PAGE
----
If you’ve ever been in a pub that’s showing a football match on its TV, you’ll know that one thing is undeniable: screens are eye magnets.
You might not have gone there to watch the match. You might even hate football and find it an intrusion. But that makes no difference; your eyes are irresistibly drawn to the screen.
This creates two problems for presenters. The first is that your audience is likely to have its eyes fixed on the screen for much of the time. And as everyone knows, screens in themselves have something of a hypnotic effect.
The second is that it’s all too easy for the presenter to face the screen as well. You may have been in presentations yourself where the presenter addresses virtually his whole delivery to the wall.
This, of course, is the opposite of what you want. If you’re talking to the wall, you’re not making eye contact with your audience – which is one of the main ways of getting them to attend to you and not exclusively to the screen.
Of course, this sort of behaviour is understandable. Not only is it a natural instinct, it’s also reassuring for presenters, especially if they’re the least bit nervous (something which has been known occasionally with public speaking). And it can act as a prompt.
But although it’s understandable, instinctive and reassuring, it’s also inadvisable. As a presenter, you are effectively an actor on a stage, and most actors prefer to face the audience!
Take public speakers. In the old days, they used to memorise their speeches. (They might even, shock horror, have written them themselves.) In this day and age, that would be surprising; but they still want to engage with their audience as much as possible.
As a result, politicians from Obama to Brown use autocues. But they also prepare and rehearse what they’re going to say, as much as possible. That way, the autocue is just there to assist rather than acting as a crutch.
That’s the answer with presentations. First, remember who you’re talking to: the audience. So everything you can put in place to help you do so is a good idea. Rehearsing the presentation will not only make you more fluent, it will improve your confidence so you don’t need reassurances or prompts.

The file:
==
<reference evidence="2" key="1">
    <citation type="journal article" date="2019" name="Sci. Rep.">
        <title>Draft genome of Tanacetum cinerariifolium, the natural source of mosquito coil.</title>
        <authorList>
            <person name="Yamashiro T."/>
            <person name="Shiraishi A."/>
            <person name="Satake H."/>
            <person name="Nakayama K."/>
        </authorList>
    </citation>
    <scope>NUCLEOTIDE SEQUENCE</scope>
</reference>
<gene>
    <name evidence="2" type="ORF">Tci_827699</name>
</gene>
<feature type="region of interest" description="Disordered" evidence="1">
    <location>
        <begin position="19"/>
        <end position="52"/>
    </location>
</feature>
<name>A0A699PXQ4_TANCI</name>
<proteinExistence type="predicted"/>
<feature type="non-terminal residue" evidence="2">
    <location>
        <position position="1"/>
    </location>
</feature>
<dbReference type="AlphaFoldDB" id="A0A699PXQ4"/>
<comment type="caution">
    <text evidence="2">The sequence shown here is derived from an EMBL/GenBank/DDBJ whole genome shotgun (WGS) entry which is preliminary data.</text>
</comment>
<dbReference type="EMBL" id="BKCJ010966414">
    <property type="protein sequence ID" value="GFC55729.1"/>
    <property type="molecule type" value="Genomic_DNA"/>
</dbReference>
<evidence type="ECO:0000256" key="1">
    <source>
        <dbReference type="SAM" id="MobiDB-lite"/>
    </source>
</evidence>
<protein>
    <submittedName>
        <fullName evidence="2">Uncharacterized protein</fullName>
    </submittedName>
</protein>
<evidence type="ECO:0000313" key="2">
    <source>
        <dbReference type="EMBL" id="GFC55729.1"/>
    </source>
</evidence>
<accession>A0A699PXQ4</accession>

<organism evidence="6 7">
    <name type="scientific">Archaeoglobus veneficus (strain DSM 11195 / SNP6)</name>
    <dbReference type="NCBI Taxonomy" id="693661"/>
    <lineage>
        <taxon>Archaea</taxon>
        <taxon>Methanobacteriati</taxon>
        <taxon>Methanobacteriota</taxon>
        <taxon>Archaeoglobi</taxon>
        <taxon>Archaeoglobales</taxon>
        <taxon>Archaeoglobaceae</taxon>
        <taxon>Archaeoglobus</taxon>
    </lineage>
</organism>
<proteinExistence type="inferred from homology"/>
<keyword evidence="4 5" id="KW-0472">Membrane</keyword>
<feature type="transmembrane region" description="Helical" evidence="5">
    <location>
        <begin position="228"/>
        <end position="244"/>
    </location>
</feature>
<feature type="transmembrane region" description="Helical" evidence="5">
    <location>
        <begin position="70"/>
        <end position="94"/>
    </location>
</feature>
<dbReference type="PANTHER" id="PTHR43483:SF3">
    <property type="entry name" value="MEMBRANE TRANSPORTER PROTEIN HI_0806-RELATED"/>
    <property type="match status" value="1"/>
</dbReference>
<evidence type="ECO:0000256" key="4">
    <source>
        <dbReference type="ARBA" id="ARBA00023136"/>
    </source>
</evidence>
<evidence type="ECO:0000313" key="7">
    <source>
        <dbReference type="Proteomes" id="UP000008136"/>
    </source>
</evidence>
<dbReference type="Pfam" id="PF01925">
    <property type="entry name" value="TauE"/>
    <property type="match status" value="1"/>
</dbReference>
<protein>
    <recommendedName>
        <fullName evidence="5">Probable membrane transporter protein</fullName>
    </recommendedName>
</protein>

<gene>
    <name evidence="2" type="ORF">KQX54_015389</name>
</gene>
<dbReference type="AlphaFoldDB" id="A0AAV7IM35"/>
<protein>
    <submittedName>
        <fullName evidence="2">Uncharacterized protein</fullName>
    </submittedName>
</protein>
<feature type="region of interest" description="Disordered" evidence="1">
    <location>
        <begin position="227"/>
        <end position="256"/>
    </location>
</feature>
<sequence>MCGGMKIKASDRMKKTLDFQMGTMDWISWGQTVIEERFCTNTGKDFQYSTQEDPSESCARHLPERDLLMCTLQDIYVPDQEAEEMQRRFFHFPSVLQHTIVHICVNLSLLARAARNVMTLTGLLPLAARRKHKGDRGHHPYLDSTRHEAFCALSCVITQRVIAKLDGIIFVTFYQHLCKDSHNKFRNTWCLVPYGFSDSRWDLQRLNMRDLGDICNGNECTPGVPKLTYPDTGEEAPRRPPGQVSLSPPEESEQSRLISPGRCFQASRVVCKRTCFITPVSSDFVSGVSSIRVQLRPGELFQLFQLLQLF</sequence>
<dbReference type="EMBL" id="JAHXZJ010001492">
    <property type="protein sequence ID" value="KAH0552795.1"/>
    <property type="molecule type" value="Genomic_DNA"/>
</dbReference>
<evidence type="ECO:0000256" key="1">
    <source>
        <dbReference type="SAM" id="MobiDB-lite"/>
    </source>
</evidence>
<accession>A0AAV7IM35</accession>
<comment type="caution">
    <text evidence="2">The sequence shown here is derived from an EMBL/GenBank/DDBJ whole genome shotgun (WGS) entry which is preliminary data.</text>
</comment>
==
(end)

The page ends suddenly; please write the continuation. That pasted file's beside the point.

And don’t just stop at eye contact. Now you’re facing the right way, up the engagement factor by telling the occasional anecdote or joke, moving around the room, asking questions, using props.
In other words, interact with your audience as much as possible. Because, vital though the screen is, it’s only a tool to help you deliver your presentation. And the more you use other tools, the more professional and memorable your delivery will become.
If you’ve struggled with this in the past, make a big effort for your next presentation and you’ll probably find that it’s far more effective.
Because walls might have ears, but they have very short attention spans.
By David Vickery
Number one tip, that the staggering majority of people forget, is to LOOK AT THE AUDIENCE. Particularly in personal speeches, for weddings etc. – if you’re speaking about somebody who is in the room, you should be looking at that person for at least some of the time. Whatever notes you have should be an AID to memory and nothing more, and it’s best to keep them at around chest height, so that even when you do look down, your face is still visible to the audience. There is nothing worse for engaging an audience than denying them eye-contact, whilst delivering a speech that you’re clearly only just reading out loud for the first time.